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You searched for: Content Type Policy Brief Remove constraint Content Type: Policy Brief Publishing Institution Carnegie Endowment for International Peace Remove constraint Publishing Institution: Carnegie Endowment for International Peace Political Geography China Remove constraint Political Geography: China Topic Globalization Remove constraint Topic: Globalization
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  • Author: Uri Dadush, Vera Eidelman
  • Publication Date: 11-2010
  • Content Type: Policy Brief
  • Institution: Carnegie Endowment for International Peace
  • Abstract: The Great Recession included five major surprises: (1) the severity of the global trade and output collapse, (2) the United States suffered a milder than expected recession, (3) Europe saw the onset of a severe sovereign debt crisis, (4) China grew at an extraordinary rate even though it's greatly dependent on exports, and (5) Latin America showed remarkable resilience.
  • Topic: Economics, Globalization, Global Recession, Financial Crisis
  • Political Geography: United States, China, Europe, Latin America
  • Author: Michael Pettis
  • Publication Date: 05-2009
  • Content Type: Policy Brief
  • Institution: Carnegie Endowment for International Peace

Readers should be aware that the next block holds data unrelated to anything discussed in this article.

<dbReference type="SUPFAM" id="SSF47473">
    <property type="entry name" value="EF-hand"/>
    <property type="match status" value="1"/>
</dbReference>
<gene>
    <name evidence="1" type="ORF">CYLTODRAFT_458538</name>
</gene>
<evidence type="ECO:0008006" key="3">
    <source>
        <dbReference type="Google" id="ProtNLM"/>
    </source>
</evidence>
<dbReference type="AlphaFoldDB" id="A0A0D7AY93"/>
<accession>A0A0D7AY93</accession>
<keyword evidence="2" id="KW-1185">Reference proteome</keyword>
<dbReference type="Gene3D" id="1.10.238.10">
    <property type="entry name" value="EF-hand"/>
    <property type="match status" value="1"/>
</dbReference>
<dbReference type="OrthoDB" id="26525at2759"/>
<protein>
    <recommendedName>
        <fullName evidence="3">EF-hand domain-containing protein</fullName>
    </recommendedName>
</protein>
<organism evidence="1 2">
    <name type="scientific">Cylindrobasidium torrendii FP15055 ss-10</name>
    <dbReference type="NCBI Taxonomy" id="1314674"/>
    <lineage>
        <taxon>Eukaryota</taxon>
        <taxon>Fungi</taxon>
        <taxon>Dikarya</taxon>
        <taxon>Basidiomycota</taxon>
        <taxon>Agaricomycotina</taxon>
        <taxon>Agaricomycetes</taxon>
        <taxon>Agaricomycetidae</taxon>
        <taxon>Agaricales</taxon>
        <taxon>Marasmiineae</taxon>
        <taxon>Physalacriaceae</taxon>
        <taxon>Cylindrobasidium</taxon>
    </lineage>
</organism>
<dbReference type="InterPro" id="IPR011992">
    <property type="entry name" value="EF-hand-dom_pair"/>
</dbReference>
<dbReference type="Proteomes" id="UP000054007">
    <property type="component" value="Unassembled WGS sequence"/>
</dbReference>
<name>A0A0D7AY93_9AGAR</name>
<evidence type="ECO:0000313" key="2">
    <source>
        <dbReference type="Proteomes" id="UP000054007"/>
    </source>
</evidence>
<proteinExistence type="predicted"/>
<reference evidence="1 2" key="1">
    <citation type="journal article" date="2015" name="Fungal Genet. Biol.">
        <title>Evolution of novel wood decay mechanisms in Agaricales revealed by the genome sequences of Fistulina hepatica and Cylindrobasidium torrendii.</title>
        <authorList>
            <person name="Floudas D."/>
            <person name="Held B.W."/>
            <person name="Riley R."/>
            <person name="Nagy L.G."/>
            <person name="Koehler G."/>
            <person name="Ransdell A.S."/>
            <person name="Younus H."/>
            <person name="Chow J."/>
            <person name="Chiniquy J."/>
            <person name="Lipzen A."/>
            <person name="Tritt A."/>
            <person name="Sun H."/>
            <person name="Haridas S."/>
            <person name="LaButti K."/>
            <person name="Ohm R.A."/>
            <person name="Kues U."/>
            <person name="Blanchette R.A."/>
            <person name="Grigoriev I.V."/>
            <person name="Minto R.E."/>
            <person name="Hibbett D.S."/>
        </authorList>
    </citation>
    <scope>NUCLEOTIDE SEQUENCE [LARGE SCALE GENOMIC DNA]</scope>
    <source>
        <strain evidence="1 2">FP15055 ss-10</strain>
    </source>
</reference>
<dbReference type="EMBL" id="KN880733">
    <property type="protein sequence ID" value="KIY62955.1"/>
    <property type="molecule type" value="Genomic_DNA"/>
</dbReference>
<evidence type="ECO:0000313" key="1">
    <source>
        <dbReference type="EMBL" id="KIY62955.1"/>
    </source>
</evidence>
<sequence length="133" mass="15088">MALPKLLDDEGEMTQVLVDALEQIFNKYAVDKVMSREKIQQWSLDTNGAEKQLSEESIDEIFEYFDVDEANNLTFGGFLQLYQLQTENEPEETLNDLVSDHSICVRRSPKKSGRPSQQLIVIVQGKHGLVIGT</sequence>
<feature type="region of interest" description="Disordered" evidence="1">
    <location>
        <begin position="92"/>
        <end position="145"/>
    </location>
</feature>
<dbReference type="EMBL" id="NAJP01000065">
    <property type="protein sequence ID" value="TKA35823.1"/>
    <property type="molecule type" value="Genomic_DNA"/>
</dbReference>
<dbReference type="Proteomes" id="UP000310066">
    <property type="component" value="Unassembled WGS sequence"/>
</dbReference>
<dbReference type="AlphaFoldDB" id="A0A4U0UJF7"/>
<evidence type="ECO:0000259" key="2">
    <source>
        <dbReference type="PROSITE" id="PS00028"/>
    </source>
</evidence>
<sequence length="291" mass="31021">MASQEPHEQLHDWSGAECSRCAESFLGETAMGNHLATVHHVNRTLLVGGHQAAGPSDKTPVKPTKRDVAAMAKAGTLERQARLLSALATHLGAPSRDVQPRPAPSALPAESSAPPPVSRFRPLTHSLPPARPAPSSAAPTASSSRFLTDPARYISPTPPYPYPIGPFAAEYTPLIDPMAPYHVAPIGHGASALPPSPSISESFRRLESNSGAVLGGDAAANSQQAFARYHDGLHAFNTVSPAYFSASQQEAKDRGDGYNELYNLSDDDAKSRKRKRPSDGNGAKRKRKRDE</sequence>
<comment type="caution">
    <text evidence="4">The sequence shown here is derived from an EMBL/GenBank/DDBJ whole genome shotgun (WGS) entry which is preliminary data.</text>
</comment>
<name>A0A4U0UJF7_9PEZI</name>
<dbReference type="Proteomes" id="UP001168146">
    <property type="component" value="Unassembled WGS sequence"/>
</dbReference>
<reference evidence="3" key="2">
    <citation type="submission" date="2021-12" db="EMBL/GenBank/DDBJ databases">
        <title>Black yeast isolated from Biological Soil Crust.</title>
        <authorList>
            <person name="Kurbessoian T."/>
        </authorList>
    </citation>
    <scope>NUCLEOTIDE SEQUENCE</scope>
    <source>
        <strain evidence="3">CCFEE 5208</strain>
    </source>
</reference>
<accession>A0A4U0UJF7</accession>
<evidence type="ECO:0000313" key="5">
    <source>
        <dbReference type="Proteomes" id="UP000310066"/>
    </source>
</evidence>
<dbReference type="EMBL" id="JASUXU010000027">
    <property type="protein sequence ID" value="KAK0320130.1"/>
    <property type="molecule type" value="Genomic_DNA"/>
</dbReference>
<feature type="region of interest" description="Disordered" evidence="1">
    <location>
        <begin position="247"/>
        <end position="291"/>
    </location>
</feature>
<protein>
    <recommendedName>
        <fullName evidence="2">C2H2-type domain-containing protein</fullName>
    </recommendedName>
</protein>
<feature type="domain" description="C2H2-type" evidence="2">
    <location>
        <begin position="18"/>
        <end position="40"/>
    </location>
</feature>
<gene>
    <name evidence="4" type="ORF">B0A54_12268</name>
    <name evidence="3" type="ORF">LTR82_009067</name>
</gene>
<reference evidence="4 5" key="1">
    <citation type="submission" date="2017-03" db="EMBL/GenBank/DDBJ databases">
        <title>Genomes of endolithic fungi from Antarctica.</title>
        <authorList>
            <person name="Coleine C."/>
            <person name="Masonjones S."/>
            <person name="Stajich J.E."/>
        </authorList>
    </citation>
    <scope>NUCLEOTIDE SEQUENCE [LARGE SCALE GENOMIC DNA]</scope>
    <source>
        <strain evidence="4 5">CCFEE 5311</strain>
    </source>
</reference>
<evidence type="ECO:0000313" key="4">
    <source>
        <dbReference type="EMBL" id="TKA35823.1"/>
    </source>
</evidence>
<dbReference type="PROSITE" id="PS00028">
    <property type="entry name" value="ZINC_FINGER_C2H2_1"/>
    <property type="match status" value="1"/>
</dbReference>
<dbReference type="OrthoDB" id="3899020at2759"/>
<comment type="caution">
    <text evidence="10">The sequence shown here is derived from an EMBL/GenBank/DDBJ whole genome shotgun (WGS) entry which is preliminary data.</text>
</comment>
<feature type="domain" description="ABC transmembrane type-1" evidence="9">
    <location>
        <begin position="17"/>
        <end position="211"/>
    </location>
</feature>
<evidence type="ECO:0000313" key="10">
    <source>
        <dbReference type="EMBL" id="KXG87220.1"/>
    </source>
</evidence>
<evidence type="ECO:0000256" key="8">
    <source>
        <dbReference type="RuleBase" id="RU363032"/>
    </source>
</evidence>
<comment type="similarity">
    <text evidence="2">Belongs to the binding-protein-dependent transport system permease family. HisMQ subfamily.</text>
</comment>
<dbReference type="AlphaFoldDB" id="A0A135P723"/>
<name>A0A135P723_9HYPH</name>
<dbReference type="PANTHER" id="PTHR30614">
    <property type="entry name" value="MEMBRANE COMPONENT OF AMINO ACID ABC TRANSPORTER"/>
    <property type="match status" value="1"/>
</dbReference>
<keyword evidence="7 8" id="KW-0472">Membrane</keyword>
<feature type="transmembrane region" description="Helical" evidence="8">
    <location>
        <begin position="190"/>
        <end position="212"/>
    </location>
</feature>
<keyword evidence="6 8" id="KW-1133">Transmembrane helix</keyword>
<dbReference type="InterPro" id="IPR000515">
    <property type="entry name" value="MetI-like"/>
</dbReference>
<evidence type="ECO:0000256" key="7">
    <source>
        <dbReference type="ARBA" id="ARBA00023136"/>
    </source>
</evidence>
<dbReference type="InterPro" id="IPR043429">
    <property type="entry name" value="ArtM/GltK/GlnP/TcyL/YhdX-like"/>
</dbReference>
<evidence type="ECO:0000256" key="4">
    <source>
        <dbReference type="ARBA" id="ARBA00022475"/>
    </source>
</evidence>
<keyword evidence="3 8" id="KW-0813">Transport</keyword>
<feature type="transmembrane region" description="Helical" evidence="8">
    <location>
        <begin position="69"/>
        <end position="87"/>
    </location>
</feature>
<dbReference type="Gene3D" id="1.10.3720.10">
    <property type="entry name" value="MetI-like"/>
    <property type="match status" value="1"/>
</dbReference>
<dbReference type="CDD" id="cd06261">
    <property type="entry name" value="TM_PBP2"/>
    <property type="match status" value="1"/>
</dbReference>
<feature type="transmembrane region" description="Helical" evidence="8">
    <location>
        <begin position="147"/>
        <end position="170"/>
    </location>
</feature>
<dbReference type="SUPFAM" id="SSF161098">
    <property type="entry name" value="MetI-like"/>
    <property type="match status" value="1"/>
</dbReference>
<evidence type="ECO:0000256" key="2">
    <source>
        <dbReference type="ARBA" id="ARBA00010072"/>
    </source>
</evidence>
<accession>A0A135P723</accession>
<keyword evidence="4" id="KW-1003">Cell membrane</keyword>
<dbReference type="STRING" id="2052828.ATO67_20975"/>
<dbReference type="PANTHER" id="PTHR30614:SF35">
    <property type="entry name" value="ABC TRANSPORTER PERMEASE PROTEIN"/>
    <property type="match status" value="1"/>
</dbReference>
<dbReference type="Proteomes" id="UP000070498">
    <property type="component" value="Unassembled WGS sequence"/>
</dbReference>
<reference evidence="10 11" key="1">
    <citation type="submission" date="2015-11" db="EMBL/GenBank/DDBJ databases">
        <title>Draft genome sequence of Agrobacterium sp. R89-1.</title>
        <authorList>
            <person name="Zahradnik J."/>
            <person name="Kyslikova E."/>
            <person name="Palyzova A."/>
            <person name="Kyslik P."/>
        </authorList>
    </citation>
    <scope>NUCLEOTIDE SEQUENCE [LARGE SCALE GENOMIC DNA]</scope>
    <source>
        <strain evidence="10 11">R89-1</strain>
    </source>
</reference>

• Abstract: Participants in the recently completed G20 meeting in London agreed on a number of measures, some substantial and some merely symbolic, but they sidestepped the real issues dividing the major economic powers and, in so doing, failed to address the root causes of the global trade and investment imbalances. This was almost inevitable. China, Europe, and the United States have incompatible conceptual frameworks for understanding the causes of the global financial crisis; furthermore, their conflicting domestic political constraints make agreement on solutions hard to reach. Europeans believe that the root cause of the crisis was excessively deregulated financial systems, and they are skeptical about U.S. and Chinese calls for fiscal expansion, worrying that excessive spending would prolong the imbalances and make the ultimate adjustment more difficult. China also believes that the roots of the crisis lie within the structure of the global financial system, although Beijing insists that it was mainly the reserve status of the U.S. dollar that permitted imbalances to develop to unsustainable levels. China is particularly vulnerable to trade protection and seeks to maintain open markets for its continued export of domestic overcapacity. Like the United States, it is pushing for more aggressive, globally coordinated fiscal expansion. However, because of rigidities in its financial system and development model, its fiscal response to the crisis may exacerbate the difficult global adjustment and may, ironically, increase the chances of trade friction. In a time of contracting demand, the United States controls two-thirds of the most valuable resource in the world: net demand. Consequently, it is U.S. policies that will determine the pace and direction of the global recovery, along with the institutional framework that will govern trade and investment relationships for decades to come. The crisis puts the United States more firmly at the center of the emerging world order than ever. So far, the United States has not understood the need to consider the global outcomes of its recovery policies. Until the major powers can reach consensus about the roots of the imbalance and cooperate on policies to promote recovery, it is likely that the world economy will get worse before it gets better. The United States will drive the recovery process, but in order to do so effectively it will need to recognize its position of strength and negotiate the appropriate agreements with other major powers, especially China, on the pace and nature of the adjustment.